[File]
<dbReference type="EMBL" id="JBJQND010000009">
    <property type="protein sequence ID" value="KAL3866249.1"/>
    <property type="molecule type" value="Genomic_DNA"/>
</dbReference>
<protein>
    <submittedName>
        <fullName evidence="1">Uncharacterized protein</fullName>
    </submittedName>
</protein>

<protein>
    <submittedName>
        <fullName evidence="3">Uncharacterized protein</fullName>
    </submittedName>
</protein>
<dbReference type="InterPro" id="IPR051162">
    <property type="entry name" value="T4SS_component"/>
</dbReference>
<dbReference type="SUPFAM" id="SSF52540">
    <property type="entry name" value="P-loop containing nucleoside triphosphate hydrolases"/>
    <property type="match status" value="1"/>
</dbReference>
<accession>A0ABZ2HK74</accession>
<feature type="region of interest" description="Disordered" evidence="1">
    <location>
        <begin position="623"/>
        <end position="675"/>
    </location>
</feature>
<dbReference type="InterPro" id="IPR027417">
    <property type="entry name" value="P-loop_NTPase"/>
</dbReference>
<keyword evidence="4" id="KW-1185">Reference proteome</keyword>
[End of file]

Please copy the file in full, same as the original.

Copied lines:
<dbReference type="EMBL" id="JBJQND010000009">
    <property type="protein sequence ID" value="KAL3866249.1"/>
    <property type="molecule type" value="Genomic_DNA"/>
</dbReference>
<protein>
    <submittedName>
        <fullName evidence="1">Uncharacterized protein</fullName>
    </submittedName>
</protein>

<protein>
    <submittedName>
        <fullName evidence="3">Uncharacterized protein</fullName>
    </submittedName>
</protein>
<dbReference type="InterPro" id="IPR051162">
    <property type="entry name" value="T4SS_component"/>
</dbReference>
<dbReference type="SUPFAM" id="SSF52540">
    <property type="entry name" value="P-loop containing nucleoside triphosphate hydrolases"/>
    <property type="match status" value="1"/>
</dbReference>
<accession>A0ABZ2HK74</accession>
<feature type="region of interest" description="Disordered" evidence="1">
    <location>
        <begin position="623"/>
        <end position="675"/>
    </location>
</feature>
<dbReference type="InterPro" id="IPR027417">
    <property type="entry name" value="P-loop_NTPase"/>
</dbReference>
<keyword evidence="4" id="KW-1185">Reference proteome</keyword>